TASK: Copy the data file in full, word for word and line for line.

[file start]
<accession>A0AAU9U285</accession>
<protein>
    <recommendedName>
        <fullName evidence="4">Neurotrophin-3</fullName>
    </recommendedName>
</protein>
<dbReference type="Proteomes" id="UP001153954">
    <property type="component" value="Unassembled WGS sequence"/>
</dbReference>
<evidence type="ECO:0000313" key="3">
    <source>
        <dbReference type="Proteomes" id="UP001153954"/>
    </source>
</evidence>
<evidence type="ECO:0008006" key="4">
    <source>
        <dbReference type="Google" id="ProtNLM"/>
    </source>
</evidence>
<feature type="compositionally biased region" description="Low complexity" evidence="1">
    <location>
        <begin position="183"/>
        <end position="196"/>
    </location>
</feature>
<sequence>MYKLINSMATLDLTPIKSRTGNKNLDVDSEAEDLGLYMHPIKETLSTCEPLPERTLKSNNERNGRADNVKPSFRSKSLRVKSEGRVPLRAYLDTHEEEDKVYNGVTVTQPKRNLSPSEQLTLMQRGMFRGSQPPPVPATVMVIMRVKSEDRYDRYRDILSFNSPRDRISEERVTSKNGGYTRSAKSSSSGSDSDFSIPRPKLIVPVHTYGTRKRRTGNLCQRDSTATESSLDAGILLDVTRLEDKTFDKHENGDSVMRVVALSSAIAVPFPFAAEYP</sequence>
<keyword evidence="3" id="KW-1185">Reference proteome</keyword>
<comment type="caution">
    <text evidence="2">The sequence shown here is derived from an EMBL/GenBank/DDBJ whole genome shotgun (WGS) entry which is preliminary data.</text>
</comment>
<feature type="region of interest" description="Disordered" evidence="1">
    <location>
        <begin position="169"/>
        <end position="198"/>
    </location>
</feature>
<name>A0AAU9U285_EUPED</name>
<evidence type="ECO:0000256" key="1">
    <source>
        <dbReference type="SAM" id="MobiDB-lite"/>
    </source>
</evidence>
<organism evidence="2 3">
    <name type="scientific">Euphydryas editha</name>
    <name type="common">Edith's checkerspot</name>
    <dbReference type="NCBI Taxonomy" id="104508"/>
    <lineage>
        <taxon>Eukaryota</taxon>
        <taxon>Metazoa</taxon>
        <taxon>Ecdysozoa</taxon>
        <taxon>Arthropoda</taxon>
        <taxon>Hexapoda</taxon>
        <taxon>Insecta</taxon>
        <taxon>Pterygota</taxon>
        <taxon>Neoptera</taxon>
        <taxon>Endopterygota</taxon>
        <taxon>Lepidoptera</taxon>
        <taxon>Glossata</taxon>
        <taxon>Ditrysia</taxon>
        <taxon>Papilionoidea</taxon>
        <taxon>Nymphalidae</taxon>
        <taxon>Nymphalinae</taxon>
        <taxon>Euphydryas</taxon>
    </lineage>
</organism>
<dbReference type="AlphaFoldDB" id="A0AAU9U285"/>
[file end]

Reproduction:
<accession>A0AAU9U285</accession>
<protein>
    <recommendedName>
        <fullName evidence="4">Neurotrophin-3</fullName>
    </recommendedName>
</protein>
<dbReference type="Proteomes" id="UP001153954">
    <property type="component" value="Unassembled WGS sequence"/>
</dbReference>
<evidence type="ECO:0000313" key="3">
    <source>
        <dbReference type="Proteomes" id="UP001153954"/>
    </source>
</evidence>
<evidence type="ECO:0008006" key="4">
    <source>
        <dbReference type="Google" id="ProtNLM"/>
    </source>
</evidence>
<feature type="compositionally biased region" description="Low complexity" evidence="1">
    <location>
        <begin position="183"/>
        <end position="196"/>
    </location>
</feature>
<sequence>MYKLINSMATLDLTPIKSRTGNKNLDVDSEAEDLGLYMHPIKETLSTCEPLPERTLKSNNERNGRADNVKPSFRSKSLRVKSEGRVPLRAYLDTHEEEDKVYNGVTVTQPKRNLSPSEQLTLMQRGMFRGSQPPPVPATVMVIMRVKSEDRYDRYRDILSFNSPRDRISEERVTSKNGGYTRSAKSSSSGSDSDFSIPRPKLIVPVHTYGTRKRRTGNLCQRDSTATESSLDAGILLDVTRLEDKTFDKHENGDSVMRVVALSSAIAVPFPFAAEYP</sequence>
<keyword evidence="3" id="KW-1185">Reference proteome</keyword>
<comment type="caution">
    <text evidence="2">The sequence shown here is derived from an EMBL/GenBank/DDBJ whole genome shotgun (WGS) entry which is preliminary data.</text>
</comment>
<feature type="region of interest" description="Disordered" evidence="1">
    <location>
        <begin position="169"/>
        <end position="198"/>
    </location>
</feature>
<name>A0AAU9U285_EUPED</name>
<evidence type="ECO:0000256" key="1">
    <source>
        <dbReference type="SAM" id="MobiDB-lite"/>
    </source>
</evidence>
<organism evidence="2 3">
    <name type="scientific">Euphydryas editha</name>
    <name type="common">Edith's checkerspot</name>
    <dbReference type="NCBI Taxonomy" id="104508"/>
    <lineage>
        <taxon>Eukaryota</taxon>
        <taxon>Metazoa</taxon>
        <taxon>Ecdysozoa</taxon>
        <taxon>Arthropoda</taxon>
        <taxon>Hexapoda</taxon>
        <taxon>Insecta</taxon>
        <taxon>Pterygota</taxon>
        <taxon>Neoptera</taxon>
        <taxon>Endopterygota</taxon>
        <taxon>Lepidoptera</taxon>
        <taxon>Glossata</taxon>
        <taxon>Ditrysia</taxon>
        <taxon>Papilionoidea</taxon>
        <taxon>Nymphalidae</taxon>
        <taxon>Nymphalinae</taxon>
        <taxon>Euphydryas</taxon>
    </lineage>
</organism>
<dbReference type="AlphaFoldDB" id="A0AAU9U285"/>